'opening frames of the simpsons movie' photo (c) 2007, hillary h - license: https://creativecommons.org/licenses/by-sa/2.0/

Generally, the only times students in my classes watch full movies are the few times I’m absent (though we’ll often watch short clips), and when I’m not there it usually relates to a school-related meeting.

All of the English teachers at our school spend four days each year — two near the beginning and two near the end — to review writing assessments all students in our school do twice a year (you can read all about that process at a previous post). Two of those days are coming-up and, since substitute teachers aren’t allowed to supervise computer use, I’m going to have my IB Theory of Knowledge class students watch a movie.

They’ll be watching “Inception” (you can download the hand-out they need to complete while watching it).

It also got me wondering about other movies that might be useful for TOK classes, too.

I have my students watch The Matrix as part of a lesson on Plato’s Allegory of The Cave, and you can see that lesson here.

I did a quick online search, and found three sites that offered other good suggestions:

Theory of Knowledge Filmography

The Student Room

IB Survival

What are your suggestions?

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April 19, 2014
by Larry Ferlazzo
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April’s Infographics & Interactives Galore – Part Five

There are just so many good infographics and interactives out there that I’ve begun a new semi-regular feature called “Infographics & Interactives Galore.”

You can see others at A Collection Of “The Best…” Lists On Infographics and by searching “infographics” on this blog.

I’ll still be publishing separate posts to individually highlight especially useful infographics and interactives, but you’ll find others in this regular feature.

Here goes:

The Next America is a fascinating interview projection of the future demographics in the United States. It’s from Pew Research.

National Priorities is a rich source of multiple interactives on taxes and spending.

Feeding Nine Billion is an interactive from National Geographic.

How Americans Die
by bloombergvisualdata.
Explore more visuals like this one on the web’s largest information design community – Visually.

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April 19, 2014
by Larry Ferlazzo
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“Sentence Navigator” Is Jason Renshaw’s Gift To ESL/EFL/ELL Teachers Everywhere!

navigator

ESL/EFL teachers who have been around awhile know of Jason Renshaw, who at one point had what I thought (and continue to think) was the best resource on the Web for ESL teachers — English Raven. Unfortunately, he took it off-line a few years ago, and now describes himself as a “former Tesol teacher, textbook author and web resources developer, now learning designer and elearning developer in higher ed (Open Universities Australia).”

Jason has continued his blog — with a somewhat different focus — and he has fortunately kept his huge archive there on TESOL available. His Open Source English resources, accompanied with his screencasts on how to use them, are a treasure trove.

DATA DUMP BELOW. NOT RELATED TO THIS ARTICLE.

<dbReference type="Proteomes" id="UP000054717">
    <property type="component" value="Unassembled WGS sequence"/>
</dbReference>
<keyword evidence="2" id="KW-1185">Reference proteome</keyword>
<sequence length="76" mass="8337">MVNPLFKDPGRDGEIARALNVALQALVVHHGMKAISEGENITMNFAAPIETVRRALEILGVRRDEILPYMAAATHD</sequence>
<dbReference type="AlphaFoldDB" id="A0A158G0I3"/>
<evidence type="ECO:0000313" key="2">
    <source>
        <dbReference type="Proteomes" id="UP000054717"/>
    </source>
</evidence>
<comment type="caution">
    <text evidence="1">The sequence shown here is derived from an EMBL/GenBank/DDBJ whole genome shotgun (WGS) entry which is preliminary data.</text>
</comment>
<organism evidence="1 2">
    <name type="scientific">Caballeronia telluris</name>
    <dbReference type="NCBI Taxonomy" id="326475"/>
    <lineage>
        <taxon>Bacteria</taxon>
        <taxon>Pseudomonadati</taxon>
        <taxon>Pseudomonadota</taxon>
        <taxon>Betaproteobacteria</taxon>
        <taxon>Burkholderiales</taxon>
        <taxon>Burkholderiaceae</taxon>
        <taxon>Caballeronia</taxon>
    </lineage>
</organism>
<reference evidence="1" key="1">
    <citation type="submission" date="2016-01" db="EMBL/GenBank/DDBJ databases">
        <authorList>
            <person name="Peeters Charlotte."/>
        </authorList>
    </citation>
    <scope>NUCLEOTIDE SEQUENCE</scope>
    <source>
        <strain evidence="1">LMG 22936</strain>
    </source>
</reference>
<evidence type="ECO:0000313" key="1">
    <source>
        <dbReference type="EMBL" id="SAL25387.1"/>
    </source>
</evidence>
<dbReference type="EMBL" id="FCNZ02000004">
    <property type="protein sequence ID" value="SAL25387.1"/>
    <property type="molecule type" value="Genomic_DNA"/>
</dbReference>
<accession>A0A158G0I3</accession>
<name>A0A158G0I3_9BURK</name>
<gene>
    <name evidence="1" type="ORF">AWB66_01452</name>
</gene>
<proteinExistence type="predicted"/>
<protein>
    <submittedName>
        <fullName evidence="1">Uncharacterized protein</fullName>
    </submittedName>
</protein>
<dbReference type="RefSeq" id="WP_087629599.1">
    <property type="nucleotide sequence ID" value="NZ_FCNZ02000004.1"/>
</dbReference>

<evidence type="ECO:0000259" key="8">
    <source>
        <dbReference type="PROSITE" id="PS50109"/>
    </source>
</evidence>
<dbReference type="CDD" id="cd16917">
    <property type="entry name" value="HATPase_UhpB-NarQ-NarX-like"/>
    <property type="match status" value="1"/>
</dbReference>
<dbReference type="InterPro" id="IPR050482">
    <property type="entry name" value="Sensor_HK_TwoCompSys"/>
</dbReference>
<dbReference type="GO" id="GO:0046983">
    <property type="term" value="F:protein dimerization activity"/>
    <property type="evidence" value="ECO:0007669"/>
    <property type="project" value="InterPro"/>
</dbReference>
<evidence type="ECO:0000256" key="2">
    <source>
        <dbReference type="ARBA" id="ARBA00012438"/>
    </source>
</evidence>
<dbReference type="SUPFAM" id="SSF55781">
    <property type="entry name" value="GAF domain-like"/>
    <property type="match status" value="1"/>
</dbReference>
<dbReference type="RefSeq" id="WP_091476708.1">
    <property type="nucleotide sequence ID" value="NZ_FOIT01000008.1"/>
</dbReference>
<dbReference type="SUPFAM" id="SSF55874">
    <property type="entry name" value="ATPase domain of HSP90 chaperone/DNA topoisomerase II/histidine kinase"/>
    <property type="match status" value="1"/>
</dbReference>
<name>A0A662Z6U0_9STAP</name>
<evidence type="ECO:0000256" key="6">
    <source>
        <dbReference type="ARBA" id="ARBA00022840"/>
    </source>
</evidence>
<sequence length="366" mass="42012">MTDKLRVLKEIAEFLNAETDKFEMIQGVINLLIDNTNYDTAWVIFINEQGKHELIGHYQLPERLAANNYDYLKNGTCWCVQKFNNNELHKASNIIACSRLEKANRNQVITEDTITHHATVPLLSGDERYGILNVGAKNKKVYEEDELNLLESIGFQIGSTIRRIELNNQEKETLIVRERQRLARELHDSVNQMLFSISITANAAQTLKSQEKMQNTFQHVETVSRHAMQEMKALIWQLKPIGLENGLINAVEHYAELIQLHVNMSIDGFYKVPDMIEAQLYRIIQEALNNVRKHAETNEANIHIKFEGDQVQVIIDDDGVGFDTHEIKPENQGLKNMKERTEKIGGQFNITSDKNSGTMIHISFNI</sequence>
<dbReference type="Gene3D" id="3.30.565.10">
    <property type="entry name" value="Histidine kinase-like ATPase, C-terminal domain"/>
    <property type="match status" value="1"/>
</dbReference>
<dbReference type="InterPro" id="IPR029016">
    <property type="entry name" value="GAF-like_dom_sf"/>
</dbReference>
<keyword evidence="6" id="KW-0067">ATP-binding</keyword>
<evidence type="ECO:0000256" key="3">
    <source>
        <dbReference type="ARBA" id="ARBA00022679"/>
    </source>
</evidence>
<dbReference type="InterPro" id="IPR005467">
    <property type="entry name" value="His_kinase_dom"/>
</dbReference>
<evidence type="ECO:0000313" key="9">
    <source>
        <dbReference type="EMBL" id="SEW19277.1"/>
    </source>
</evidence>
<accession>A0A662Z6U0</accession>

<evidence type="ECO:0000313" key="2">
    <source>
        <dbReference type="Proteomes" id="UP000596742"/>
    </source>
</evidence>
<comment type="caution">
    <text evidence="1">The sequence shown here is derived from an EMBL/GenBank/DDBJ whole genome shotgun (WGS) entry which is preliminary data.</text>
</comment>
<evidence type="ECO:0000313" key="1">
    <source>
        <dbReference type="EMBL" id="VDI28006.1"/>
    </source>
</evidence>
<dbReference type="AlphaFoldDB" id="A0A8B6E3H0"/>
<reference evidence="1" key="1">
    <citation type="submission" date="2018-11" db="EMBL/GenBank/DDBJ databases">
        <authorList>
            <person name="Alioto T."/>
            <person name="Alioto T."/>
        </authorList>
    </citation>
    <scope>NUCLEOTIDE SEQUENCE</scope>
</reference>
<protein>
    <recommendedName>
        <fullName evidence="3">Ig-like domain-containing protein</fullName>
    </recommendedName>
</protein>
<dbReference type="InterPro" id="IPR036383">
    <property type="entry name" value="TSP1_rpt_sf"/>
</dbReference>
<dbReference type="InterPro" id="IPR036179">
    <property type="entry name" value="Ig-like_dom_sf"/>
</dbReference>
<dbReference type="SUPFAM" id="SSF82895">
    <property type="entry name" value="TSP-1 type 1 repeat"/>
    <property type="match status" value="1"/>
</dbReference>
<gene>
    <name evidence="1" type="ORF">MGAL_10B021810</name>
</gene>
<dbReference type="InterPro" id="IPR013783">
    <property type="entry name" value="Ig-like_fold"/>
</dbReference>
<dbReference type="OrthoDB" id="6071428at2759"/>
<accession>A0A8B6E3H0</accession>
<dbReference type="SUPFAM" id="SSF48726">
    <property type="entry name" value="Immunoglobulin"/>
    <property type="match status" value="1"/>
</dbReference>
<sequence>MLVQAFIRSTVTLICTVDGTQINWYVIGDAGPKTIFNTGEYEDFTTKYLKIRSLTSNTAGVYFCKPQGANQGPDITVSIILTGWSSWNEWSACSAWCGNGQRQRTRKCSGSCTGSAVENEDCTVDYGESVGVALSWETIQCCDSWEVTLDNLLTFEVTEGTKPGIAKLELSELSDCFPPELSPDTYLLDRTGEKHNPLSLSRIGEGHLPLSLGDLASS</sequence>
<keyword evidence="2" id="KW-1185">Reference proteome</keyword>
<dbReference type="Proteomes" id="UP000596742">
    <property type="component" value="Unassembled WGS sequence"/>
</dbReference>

One of my favorite inventions of his is called a “Sentence Navigator.” A screenshot of one small example is at the top of this post. It’s sort of a complex multiple choice exercise — I use some of the ones Jason produced, I create originals, and also have students make them for their classmates.

Jason explained them in an older article as:

a sentence navigation grid: five slots each containing three words. It will be up to the student to “navigate” this grid in order to build an appropriate answer to the question. The student will do this by circling the correct word in each slot and then referring to the teacher for feedback. Once all of the correct words have been circled, the student will be permitted to write the full answer in the space beneath.

Jason was kind enough to let me upload up two full units of Sentence Navigators to this blog so that any teachers can download them to use in class:

Sentence Navigator One

Sentence Navigator 2

Plus, he sent over a Screencast he had made explaining how to use them:

If you’re not using these already in your classroom, I hope you can start and see how useful they can be…

Thanks, Jason!

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April 19, 2014
by Larry Ferlazzo
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Around The Web In ESL/EFL/ELL

'find someone who:' photo (c) 2006, Rex Pe - license: https://creativecommons.org/licenses/by/2.0/

I’ve started a somewhat regular feature where I share a few posts and resources from around the Web related to ESL/EFL or to language in general that have caught my attention:

ELL Students Neglected in School Turnaround Efforts is from The Journal.

New School Standards Present Challenge for Refugee Students is from New America Media.

McGraw Hill has a ton of online videos showing ELL teachers in action. I’m adding it to The Best Online Videos Showing ESL/EFL Teachers In The Classroom. Thanks to Judie Haynes for the tip.

Essential Actions: 15 Research-based Practices to Increase EL Student Achievement is from Colorin Colorado.

Want to Teach Online? Here Are Four Platforms that You Can Use is from Teaching ESL Online.

#ELTchat summary on Sugata Mitra and 25 Questions He Needs To Answer is from The Teacher James. I’m adding it to The Best Posts & Videos About Sugata Mitra & His Education Ideas.